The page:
All three arms of government, the Executive, the Judiciary and the Legislature need to take cognisance of the clear desire of the people of The Gambia for an anti-graft bill. All three branches must change the way they do things. The trio must take a candid look at itself and consider changing the way they conduct its business, if needs be. Because the fourth arm of government is watching and ready to blow the trumpet at any time.
Why is it that in the Gambia, the topic of judicial corruption is one that several judges, lawyers and jurists consider controversial and shy away from discussing? It appears that the issue has not been tackled by as many authors and institutions the same way that say, corruption in the executive wing of government, has been handled.
However, it is already an open secret that the Traffic Police of the Gambia Police Force, political parties, the Judiciary and the drivers, are the most perceived corrupt institutions in The Gambia by citizens.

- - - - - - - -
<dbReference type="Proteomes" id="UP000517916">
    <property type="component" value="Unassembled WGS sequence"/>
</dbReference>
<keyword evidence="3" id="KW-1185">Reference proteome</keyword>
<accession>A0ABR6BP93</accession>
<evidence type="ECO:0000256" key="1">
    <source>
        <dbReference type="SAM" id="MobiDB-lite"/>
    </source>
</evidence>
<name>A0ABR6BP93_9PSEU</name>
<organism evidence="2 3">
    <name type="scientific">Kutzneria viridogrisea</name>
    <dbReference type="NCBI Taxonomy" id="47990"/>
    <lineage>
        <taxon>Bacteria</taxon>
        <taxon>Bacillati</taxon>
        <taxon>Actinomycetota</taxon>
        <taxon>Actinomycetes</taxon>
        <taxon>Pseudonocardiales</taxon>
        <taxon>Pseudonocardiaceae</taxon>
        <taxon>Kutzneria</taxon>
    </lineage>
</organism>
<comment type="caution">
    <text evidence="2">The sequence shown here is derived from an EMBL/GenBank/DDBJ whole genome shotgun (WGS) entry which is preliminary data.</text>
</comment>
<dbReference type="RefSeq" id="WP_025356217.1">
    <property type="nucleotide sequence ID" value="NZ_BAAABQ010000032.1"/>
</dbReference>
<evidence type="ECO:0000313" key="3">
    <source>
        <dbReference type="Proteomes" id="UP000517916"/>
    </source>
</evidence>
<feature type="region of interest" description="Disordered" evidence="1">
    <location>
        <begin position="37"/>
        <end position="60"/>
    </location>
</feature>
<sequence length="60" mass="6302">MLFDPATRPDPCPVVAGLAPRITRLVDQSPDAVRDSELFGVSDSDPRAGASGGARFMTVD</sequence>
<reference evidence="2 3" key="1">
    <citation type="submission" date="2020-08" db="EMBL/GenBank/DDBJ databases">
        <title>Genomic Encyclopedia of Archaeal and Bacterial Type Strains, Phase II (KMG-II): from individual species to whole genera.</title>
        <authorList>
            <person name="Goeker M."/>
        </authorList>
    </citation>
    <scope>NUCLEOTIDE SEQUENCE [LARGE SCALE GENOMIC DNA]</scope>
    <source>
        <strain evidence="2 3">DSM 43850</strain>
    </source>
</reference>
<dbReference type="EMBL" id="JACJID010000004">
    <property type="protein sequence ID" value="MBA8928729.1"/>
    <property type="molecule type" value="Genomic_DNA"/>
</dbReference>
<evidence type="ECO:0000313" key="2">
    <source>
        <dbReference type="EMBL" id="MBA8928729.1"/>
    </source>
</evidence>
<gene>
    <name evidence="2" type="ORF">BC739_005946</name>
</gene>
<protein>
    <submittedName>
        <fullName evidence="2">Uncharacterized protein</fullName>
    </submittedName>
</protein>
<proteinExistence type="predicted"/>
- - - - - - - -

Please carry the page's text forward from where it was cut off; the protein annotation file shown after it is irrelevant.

The topmost institutions, where citizens have had actual experiences of bribery in order of descent, were the customs division of Gambia Revenue Authority (GRA), Passport Office and the Police Force.
Although majority of Gambians identify only bribery, embezzlement and fraud as forms of corruption, they are split on whether nepotism, conflict of interest, abuse of discretion and payment of facilitation fees as forms of corruption.
The reasons why people pay bribes are to speed up work and to avoid problems with authorities.
Therefore, it behooves on the government to provide adequate financial resources to the for Human Rights Commission and the National Commission on Civic Education (NCCE) to work in collaboration with Civil Society Organisations (CSOs) and heighten the level of public education and sensitisation on the types of corruption, its impact and ways for citizens to engage in denouncing the canker.
Given the positive correlation between higher levels of education and recognition of different types of wrongdoing as corruption, the Ministry of Basic and Secondary Education (MoBSE) must systematically incorporate anticorruption education, as well as ethical norms and standards that influence perceptions of wrongdoing in the curriculum at all levels of education.
The reason for the under-development of the country is corruption which increases the poverty level of majority of Gambians, while resulting in non-availability of funds for the provision of basic amenities for citizens.